Share this article:
The Omega-Theory; A New Physics of Earthquakes
Earthquakes belong to those natural phenomena that can cause humanity the greatest harm. If we are not prepared for these extreme events they can cause great loss of human lives and economic loss. People have tried to predict them ever since. The first scientific attempts in prediction were, however, undertaken in the 20th century with the development of modern seismology. Scientists have tried to predict earthquakes based on so-called precursors, such as ground deformation, seismic waves velocity changes, radon emissions, electromagnetic anomalies, and behavior of the animals.
In 1975, Chinese seismologists successfully predicted the Haicheng earthquake based on the precursors, and therefore, the Chinese officials ordered that the city of Haicheng to be evacuated. The prediction of the Haicheng earthquake was considered as being a great success of seismology, and many believed the earthquake prediction problem was solved. However, soon other powerful earthquakes happened all over the world that scientists were unable to predict. Therefore, the seismologists undertook immense efforts to better understand the earthquake physics and associated phenomena. Numerous models of faulting, earthquakes, and scaling laws for earthquakes have been developed, but still, no one was able to reliably predict them. In 1997, a group of leading seismologists published a now-famous article in Science, entitled, “Earthquakes cannot be predicted”. This article threw a dark shadow on the earthquake prediction problem.
However, the situation has dramatically changed in the first two decades of the 21st Century. Decades of massive efforts by seismologists all over the world have finally brought us to the solution of the earthquake prediction problem, which is an entirely new physical theory of earthquakes, which we call the Omega-Theory. The Omega-Theory is based on observations by structural geologists, which discovered that faults form groups that tend to be parallel to each other (Figure 1).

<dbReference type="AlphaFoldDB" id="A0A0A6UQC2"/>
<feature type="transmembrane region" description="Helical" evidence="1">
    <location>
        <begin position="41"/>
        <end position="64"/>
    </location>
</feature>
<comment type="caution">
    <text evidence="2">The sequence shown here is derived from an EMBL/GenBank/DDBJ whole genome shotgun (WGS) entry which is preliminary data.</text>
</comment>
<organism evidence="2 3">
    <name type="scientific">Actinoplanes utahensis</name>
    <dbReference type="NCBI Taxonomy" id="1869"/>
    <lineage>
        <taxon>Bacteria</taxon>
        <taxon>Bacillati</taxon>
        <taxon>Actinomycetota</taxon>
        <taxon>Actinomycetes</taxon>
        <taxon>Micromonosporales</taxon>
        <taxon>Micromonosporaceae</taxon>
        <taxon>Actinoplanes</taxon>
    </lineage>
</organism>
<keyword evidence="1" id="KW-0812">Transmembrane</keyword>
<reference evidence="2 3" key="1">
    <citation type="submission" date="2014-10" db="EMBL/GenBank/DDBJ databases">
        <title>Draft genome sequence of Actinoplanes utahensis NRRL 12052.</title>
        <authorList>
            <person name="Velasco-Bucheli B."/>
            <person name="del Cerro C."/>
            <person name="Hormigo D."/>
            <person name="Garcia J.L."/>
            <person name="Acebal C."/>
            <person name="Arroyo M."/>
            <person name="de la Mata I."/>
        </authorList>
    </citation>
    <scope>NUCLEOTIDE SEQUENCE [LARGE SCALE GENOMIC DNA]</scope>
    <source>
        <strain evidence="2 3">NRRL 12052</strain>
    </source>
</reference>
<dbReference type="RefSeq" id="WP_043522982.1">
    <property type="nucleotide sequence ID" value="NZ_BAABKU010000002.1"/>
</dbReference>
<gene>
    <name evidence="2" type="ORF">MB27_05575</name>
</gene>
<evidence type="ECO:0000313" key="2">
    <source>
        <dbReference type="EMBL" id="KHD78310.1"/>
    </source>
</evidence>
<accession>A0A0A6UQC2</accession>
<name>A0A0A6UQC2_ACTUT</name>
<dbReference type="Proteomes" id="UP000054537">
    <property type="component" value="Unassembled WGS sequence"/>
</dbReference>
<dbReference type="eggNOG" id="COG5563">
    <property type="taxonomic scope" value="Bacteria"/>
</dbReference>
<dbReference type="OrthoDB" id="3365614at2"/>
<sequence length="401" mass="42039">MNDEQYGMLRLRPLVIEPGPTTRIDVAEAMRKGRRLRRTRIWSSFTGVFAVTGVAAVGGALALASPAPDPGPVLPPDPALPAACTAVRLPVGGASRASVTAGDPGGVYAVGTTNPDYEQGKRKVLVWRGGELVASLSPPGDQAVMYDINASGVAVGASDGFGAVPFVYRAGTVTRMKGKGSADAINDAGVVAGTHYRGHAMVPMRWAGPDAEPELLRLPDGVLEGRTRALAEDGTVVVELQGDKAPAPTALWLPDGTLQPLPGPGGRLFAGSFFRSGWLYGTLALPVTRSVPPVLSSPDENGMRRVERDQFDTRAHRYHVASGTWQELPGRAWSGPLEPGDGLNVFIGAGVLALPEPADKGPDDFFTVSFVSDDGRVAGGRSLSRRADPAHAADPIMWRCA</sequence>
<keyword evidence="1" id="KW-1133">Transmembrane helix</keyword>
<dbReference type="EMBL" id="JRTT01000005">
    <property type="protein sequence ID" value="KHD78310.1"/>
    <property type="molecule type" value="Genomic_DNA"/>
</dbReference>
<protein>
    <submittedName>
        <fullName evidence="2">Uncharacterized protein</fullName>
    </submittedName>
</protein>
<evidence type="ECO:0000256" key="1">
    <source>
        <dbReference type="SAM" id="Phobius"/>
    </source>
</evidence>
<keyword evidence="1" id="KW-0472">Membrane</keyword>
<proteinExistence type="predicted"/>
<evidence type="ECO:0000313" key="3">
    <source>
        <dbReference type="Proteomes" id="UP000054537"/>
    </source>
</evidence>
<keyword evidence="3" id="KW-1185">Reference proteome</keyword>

A group of parallel faults is called a fault set, and a group of fault sets is called a fault system. Fault systems are therefore highly organized structures within the Earth’s crust. The spontaneous question then arises “What are earthquake time series along the parallel faults”?
The answer to this question can be found either by theoretical consideration or by observations in nature. Both approaches point at the same conclusions. Earthquake series along the parallel faults are never random but are either periodic or geometric (Figure 2). This finding of the Omega-Theory explains a vast number of observations made by seismologists since 1999, who discovered the so-called Repeating Earthquakes Sequences (RES). In the Omega-theory, such earthquake series are called the Omega-sequences.
The easiest and the most effective way of illustrating how the Omega-sequences work is an example of the falling dominoes. If all dominoes are of equal size the sequence of events is periodic. But if the dominoes form a geometric series the sequence of events is also geometric. Thousands of such periodic and geometric Omega-sequences are constantly occurring in the Earth’s crust in all seismic zones along tectonic plate boundaries. They, however, do not run independently, but interact each with other. The existence of these interactions among the Omega-sequences has led to one of the greatest theoretical breakthroughs within the Omega-Theory. It was discovered the Omega-sequences synchronize their rhythm, and sometimes produce a large event at the same time. This is a well-known phenomenon in theoretical physics called chaotic synchronization. A growing number of seismologists and research groups now think the phenomenon of synchronization and triggering of earthquakes are two sides of the same coin. Scientists also discovered the phenomenon of the chaotic synchronization is a path to a solution to the earthquake prediction problem.